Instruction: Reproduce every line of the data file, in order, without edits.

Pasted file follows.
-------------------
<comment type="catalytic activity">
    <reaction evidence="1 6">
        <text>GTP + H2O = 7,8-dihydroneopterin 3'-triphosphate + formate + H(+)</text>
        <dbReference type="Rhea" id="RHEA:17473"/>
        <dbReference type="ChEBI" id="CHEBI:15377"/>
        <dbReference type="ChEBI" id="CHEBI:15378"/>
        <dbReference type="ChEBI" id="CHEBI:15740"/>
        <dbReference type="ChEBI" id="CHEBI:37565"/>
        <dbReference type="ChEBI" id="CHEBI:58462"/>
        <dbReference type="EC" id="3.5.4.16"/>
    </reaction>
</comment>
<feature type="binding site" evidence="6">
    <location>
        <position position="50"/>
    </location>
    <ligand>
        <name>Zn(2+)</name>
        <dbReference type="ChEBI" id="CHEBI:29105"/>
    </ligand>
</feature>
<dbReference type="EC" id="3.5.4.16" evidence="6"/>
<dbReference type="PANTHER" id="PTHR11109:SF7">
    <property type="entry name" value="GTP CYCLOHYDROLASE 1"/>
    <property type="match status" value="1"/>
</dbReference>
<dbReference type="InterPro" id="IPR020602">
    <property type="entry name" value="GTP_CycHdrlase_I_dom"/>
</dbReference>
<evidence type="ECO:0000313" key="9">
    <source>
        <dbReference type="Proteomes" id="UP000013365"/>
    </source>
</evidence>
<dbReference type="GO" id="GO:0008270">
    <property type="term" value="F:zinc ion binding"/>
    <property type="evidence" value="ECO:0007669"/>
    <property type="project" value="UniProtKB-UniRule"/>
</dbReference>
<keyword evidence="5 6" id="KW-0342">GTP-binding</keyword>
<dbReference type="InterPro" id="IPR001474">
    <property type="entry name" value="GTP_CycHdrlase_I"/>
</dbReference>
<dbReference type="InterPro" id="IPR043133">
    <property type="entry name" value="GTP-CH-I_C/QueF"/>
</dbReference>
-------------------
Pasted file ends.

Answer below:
<comment type="catalytic activity">
    <reaction evidence="1 6">
        <text>GTP + H2O = 7,8-dihydroneopterin 3'-triphosphate + formate + H(+)</text>
        <dbReference type="Rhea" id="RHEA:17473"/>
        <dbReference type="ChEBI" id="CHEBI:15377"/>
        <dbReference type="ChEBI" id="CHEBI:15378"/>
        <dbReference type="ChEBI" id="CHEBI:15740"/>
        <dbReference type="ChEBI" id="CHEBI:37565"/>
        <dbReference type="ChEBI" id="CHEBI:58462"/>
        <dbReference type="EC" id="3.5.4.16"/>
    </reaction>
</comment>
<feature type="binding site" evidence="6">
    <location>
        <position position="50"/>
    </location>
    <ligand>
        <name>Zn(2+)</name>
        <dbReference type="ChEBI" id="CHEBI:29105"/>
    </ligand>
</feature>
<dbReference type="EC" id="3.5.4.16" evidence="6"/>
<dbReference type="PANTHER" id="PTHR11109:SF7">
    <property type="entry name" value="GTP CYCLOHYDROLASE 1"/>
    <property type="match status" value="1"/>
</dbReference>
<dbReference type="InterPro" id="IPR020602">
    <property type="entry name" value="GTP_CycHdrlase_I_dom"/>
</dbReference>
<evidence type="ECO:0000313" key="9">
    <source>
        <dbReference type="Proteomes" id="UP000013365"/>
    </source>
</evidence>
<dbReference type="GO" id="GO:0008270">
    <property type="term" value="F:zinc ion binding"/>
    <property type="evidence" value="ECO:0007669"/>
    <property type="project" value="UniProtKB-UniRule"/>
</dbReference>
<keyword evidence="5 6" id="KW-0342">GTP-binding</keyword>
<dbReference type="InterPro" id="IPR001474">
    <property type="entry name" value="GTP_CycHdrlase_I"/>
</dbReference>
<dbReference type="InterPro" id="IPR043133">
    <property type="entry name" value="GTP-CH-I_C/QueF"/>
</dbReference>